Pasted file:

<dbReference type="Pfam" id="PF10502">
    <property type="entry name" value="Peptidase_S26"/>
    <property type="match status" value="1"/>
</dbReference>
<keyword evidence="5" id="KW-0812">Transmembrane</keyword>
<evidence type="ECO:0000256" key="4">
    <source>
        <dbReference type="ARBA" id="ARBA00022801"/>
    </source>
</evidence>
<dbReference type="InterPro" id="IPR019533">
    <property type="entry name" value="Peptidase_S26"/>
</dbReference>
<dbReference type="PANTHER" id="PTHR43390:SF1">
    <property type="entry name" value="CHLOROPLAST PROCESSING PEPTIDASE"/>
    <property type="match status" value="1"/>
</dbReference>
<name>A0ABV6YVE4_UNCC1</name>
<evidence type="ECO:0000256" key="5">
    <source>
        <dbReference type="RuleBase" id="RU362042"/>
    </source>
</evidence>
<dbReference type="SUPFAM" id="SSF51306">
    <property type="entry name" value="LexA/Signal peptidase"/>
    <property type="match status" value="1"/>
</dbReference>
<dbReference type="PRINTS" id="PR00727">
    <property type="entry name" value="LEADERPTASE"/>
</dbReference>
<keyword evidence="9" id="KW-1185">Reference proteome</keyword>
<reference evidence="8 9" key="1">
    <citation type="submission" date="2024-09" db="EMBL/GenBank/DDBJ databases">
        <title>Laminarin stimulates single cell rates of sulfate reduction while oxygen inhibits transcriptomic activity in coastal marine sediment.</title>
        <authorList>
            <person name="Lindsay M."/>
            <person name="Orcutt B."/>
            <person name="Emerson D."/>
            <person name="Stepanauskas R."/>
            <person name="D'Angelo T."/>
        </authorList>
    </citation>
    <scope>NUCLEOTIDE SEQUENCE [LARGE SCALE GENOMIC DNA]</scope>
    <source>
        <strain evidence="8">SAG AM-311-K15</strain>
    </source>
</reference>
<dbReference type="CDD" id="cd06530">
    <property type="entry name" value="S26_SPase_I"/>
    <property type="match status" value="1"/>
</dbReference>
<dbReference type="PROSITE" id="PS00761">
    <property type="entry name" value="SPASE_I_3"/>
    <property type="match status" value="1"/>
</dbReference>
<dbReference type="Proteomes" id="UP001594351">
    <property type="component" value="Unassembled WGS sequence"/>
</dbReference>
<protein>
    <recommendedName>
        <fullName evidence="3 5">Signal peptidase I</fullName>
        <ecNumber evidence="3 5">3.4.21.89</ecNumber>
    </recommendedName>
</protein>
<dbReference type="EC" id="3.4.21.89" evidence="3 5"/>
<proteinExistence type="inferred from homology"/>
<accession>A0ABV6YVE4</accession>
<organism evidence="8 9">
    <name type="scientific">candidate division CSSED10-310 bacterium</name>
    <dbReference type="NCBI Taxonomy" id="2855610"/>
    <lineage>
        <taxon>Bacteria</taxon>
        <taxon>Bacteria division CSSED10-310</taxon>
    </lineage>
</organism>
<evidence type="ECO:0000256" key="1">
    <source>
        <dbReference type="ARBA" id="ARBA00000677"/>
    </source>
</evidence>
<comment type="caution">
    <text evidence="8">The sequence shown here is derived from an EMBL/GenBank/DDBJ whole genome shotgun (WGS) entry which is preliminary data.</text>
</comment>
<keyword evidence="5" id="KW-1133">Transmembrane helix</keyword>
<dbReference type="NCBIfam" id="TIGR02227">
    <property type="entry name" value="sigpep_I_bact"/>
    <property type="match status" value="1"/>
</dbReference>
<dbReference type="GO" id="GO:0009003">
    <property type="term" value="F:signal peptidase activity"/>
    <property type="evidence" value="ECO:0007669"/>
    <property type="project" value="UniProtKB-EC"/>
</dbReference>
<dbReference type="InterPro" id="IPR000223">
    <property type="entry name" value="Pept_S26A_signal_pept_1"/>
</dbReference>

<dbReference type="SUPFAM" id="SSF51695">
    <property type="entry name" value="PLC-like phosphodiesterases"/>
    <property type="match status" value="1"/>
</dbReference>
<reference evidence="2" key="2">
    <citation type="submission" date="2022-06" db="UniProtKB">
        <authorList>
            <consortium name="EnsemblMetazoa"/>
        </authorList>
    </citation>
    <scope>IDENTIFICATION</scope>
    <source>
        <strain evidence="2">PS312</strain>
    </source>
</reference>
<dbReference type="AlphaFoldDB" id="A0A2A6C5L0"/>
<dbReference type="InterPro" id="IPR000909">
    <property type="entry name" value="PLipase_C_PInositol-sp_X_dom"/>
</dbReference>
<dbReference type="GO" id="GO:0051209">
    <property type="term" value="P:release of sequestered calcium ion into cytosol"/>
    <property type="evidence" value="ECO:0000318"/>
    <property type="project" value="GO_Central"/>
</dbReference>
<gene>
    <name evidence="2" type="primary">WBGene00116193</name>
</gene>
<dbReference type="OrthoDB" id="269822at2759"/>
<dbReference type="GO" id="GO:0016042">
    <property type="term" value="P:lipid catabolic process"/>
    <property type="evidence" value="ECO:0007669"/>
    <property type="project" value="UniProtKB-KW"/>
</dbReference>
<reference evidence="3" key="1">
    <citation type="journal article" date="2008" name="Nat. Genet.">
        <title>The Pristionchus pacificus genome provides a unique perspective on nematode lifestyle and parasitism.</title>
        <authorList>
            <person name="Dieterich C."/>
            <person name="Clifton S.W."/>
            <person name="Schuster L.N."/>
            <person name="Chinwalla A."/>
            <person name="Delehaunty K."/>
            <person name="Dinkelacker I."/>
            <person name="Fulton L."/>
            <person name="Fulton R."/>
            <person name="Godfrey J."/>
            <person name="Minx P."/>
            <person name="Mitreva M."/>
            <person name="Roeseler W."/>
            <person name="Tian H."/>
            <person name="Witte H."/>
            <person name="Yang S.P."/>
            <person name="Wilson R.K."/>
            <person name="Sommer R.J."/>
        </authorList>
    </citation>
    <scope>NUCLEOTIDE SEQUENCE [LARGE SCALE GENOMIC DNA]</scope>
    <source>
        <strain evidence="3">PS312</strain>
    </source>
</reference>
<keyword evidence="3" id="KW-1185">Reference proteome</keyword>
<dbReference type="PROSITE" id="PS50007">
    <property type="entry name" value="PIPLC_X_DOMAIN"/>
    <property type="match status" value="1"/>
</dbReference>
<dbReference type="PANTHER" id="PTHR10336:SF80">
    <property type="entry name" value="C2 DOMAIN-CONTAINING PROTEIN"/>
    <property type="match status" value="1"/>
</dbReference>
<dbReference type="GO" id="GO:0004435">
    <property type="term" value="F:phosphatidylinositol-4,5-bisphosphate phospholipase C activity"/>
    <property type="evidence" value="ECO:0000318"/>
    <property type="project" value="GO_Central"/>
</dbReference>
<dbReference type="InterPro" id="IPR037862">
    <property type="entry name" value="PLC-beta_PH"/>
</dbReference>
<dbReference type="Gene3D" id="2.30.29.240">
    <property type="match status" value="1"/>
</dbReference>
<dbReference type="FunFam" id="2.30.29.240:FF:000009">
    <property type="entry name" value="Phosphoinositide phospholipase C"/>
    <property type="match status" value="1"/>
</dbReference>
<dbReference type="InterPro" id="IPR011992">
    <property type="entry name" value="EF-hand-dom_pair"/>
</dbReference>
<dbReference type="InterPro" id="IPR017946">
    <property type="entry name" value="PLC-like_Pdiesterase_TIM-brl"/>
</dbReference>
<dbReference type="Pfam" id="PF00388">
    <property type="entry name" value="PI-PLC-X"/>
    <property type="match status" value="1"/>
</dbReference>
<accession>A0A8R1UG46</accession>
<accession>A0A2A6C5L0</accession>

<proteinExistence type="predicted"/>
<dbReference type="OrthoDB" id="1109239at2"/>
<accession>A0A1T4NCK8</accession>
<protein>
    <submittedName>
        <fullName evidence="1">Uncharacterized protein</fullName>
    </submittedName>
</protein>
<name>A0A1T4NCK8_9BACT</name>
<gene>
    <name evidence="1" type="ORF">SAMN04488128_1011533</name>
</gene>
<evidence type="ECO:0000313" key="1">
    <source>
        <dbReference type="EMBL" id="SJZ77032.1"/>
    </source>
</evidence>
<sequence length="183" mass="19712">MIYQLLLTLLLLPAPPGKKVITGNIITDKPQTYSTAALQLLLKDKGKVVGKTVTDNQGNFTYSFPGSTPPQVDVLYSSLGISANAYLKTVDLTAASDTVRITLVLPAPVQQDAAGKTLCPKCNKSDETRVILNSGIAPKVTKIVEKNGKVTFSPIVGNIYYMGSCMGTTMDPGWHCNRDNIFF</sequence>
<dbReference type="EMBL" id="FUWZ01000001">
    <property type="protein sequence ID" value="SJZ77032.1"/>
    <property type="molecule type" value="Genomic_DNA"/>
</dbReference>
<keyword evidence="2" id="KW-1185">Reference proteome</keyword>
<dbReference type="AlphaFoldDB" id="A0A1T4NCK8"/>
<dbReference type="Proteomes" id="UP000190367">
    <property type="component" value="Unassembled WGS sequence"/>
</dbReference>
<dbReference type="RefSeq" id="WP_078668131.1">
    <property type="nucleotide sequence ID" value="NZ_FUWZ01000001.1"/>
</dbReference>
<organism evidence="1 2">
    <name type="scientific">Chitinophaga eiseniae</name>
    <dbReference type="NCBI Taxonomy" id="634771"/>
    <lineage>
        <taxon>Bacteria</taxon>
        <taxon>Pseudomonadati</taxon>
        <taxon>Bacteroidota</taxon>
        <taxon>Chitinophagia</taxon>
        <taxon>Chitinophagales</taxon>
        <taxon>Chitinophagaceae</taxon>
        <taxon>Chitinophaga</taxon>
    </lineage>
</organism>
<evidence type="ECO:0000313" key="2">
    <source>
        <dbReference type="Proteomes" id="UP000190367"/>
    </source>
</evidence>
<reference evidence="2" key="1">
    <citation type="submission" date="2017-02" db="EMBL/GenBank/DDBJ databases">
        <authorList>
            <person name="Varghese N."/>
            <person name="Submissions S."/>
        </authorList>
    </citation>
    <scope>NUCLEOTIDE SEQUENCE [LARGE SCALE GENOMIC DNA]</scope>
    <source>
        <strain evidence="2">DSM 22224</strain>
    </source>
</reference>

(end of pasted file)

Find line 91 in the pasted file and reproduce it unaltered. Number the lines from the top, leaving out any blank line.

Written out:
    <property type="evidence" value="ECO:0007669"/>